UK Lending Funds in the Post-Brexit Environment

While the Brexit vote might have injected a note of political uncertainty into the future of the United Kingdom, and while the falling pound has raised the spectre of inflation again, many of the fundamental investment stories that support inward investment to the UK remain in place.

Interest in the UK as a market for investment does not seem to have dissipated: speaking purely from the Prestige perspective, we have continued to see enthusiasm for lending strategies focused on the UK in the wake of the Brexit vote, with both website traffic and site visits from foreign investors reflecting an interest in both the uncorrelated nature of lending, and the stability of the value of the assets against which lending is secured (e.g. British farmland).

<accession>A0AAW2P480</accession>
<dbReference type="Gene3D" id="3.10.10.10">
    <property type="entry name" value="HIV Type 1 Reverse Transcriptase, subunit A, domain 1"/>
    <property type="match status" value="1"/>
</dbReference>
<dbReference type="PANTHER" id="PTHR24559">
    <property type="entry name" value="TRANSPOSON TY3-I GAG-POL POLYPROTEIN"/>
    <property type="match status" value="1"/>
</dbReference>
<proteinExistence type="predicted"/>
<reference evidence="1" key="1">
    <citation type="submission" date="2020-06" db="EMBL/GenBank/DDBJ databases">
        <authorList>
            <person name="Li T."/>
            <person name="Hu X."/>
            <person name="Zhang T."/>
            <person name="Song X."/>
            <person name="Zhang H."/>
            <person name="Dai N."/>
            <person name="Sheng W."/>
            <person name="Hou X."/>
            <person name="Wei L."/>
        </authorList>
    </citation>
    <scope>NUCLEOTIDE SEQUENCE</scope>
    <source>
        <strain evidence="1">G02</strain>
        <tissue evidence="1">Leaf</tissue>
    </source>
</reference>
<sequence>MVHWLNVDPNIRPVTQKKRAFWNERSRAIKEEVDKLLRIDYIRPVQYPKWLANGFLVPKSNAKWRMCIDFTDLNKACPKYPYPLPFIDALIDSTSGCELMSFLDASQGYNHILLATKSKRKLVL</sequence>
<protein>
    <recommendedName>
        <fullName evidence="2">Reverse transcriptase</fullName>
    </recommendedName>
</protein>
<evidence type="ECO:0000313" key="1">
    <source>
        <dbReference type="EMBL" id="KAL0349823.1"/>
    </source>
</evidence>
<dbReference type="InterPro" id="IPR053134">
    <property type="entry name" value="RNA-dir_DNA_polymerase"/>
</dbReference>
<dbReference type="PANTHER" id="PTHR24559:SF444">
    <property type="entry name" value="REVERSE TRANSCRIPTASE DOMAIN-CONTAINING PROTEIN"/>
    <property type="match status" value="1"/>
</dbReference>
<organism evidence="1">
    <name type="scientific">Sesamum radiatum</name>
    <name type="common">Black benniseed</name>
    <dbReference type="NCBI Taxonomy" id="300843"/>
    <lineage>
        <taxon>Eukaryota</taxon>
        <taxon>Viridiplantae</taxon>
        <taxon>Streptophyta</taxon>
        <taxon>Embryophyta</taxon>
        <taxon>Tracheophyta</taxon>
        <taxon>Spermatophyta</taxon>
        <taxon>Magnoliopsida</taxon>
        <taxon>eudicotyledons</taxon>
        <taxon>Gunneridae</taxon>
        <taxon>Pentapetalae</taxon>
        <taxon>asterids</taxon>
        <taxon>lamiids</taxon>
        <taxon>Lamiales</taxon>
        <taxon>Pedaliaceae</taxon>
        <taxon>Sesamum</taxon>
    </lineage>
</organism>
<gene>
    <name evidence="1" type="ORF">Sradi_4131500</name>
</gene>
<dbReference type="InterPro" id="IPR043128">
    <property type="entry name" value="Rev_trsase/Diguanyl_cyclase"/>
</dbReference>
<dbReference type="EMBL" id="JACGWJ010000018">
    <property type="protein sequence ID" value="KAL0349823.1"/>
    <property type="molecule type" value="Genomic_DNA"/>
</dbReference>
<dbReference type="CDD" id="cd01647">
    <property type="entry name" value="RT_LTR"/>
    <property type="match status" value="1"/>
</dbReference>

Foreign clients, if anything, see an opportunity from the weaker British pound to increase their exposure to the UK. While we have seen this in the short term from the rise in the price of UK-listed companies, there is also considerable interest in the long-term prospects for the UK economy and yields to be earned from effectively managed lending strategies. Interestingly, enthusiasm for UK lending strategies from abroad far outstripped domestic demand throughout the Brexit news cycle. But why is this the case?

The UK as a destination for loan finance
The UK has always been regarded as one of the top prospects for foreign direct investment – international money flowing into the property sector is just one indicator of this. Lending funds, which have been expanding their share of the alternative assets market as government bond yields have hit correspondingly negative territory, represent both an uncorrelated source of returns and, in the case of the rural sector, bring the additional attraction of loans often secured against prime UK farmland.